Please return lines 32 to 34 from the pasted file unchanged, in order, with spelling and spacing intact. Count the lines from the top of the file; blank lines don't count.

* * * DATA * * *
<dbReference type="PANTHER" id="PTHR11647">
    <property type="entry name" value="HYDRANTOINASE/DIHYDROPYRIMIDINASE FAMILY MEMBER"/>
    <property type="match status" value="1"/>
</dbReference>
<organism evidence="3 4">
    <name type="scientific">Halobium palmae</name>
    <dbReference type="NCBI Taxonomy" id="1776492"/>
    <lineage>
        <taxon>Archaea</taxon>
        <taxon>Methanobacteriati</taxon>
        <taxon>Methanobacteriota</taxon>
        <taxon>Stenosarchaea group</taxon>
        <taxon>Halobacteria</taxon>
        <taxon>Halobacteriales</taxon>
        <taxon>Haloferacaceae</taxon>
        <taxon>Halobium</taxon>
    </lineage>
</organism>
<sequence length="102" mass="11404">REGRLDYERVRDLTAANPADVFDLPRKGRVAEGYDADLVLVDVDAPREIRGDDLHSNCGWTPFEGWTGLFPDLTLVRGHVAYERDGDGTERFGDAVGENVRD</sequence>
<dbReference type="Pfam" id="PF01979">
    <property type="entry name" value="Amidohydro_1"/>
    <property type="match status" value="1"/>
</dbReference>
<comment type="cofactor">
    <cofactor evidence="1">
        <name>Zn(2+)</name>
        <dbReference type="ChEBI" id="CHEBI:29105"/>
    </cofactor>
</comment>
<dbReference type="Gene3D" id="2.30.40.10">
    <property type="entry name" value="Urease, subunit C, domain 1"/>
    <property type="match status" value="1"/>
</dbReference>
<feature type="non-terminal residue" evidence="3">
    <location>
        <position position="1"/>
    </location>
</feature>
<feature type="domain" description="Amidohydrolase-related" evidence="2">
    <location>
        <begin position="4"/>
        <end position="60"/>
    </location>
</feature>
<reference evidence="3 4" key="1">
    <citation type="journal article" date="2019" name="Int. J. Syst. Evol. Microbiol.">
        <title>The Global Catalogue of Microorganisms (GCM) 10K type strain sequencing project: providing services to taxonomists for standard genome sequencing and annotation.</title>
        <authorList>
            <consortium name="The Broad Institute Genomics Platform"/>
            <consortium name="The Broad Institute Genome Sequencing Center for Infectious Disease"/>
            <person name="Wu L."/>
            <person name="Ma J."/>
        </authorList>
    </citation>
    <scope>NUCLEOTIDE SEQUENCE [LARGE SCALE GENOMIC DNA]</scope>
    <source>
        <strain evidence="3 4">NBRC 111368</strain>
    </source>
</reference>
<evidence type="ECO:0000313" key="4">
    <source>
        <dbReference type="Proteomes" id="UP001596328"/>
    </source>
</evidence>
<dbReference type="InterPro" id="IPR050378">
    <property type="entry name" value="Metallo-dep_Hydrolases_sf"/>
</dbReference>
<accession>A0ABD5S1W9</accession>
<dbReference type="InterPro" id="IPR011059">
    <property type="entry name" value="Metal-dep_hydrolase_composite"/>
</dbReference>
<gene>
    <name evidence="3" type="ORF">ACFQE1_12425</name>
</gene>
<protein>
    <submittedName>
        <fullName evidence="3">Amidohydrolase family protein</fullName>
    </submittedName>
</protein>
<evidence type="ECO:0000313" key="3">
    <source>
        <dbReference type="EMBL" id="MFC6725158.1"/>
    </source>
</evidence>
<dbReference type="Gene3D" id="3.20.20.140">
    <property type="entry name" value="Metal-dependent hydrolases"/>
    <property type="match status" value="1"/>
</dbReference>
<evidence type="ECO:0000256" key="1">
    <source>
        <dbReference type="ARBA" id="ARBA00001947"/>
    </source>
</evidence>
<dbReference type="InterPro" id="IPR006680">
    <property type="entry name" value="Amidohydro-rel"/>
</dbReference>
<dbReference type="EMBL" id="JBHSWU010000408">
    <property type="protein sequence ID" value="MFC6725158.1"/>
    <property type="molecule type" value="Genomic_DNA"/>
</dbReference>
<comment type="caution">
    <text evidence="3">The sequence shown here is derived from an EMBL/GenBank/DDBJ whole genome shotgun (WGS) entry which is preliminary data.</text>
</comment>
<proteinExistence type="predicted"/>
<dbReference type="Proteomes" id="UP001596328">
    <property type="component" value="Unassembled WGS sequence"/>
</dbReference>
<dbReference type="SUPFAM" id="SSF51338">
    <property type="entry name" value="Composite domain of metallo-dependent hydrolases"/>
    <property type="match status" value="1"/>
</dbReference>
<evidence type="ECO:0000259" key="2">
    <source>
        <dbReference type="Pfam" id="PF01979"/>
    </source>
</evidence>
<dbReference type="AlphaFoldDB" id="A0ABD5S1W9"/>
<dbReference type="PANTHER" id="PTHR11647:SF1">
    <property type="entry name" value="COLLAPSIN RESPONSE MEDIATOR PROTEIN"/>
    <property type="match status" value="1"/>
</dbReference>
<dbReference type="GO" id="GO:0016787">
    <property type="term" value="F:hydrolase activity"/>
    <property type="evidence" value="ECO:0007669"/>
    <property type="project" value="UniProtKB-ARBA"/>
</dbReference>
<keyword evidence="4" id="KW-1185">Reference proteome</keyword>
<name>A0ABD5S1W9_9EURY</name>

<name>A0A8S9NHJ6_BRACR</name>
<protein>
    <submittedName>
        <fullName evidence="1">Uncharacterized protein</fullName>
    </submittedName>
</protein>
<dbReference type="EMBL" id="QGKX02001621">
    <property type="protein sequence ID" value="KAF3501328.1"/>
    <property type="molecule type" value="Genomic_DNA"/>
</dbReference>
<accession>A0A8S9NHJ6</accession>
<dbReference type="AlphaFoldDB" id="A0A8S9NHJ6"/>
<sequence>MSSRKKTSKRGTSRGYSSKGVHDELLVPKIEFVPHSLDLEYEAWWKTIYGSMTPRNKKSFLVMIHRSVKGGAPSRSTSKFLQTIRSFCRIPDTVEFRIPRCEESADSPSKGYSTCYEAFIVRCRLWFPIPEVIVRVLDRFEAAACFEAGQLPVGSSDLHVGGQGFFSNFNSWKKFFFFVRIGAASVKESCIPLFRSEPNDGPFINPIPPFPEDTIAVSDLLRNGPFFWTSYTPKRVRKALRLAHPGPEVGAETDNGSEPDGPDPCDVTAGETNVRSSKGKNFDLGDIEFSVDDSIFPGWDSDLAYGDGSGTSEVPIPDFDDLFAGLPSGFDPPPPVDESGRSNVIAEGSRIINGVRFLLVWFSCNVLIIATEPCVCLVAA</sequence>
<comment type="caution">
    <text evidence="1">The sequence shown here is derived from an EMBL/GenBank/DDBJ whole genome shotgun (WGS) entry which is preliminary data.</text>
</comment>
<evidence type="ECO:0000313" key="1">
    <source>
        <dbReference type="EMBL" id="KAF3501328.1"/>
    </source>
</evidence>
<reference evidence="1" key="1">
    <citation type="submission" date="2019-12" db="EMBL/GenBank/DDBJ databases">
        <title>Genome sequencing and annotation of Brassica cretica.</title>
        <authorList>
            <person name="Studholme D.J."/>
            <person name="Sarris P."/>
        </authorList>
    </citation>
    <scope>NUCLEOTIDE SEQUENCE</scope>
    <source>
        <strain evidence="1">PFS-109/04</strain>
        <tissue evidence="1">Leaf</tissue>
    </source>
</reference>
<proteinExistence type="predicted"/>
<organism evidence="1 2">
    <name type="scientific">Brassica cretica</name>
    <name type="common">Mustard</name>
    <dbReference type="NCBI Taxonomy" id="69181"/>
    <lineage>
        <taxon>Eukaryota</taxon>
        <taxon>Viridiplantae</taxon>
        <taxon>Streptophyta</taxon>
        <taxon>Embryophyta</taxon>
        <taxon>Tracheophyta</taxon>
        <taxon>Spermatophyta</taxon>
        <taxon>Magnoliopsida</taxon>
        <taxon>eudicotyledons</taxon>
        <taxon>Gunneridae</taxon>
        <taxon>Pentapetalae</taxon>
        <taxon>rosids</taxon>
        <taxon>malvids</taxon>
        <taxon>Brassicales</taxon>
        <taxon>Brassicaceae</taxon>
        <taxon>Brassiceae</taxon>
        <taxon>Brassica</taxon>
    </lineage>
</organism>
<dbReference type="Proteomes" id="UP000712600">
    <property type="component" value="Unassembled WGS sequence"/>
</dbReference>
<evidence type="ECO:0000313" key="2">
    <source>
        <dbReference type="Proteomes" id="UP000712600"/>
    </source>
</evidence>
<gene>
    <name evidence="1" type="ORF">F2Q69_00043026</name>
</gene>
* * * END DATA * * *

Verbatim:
    <property type="match status" value="1"/>
</dbReference>
<feature type="non-terminal residue" evidence="3">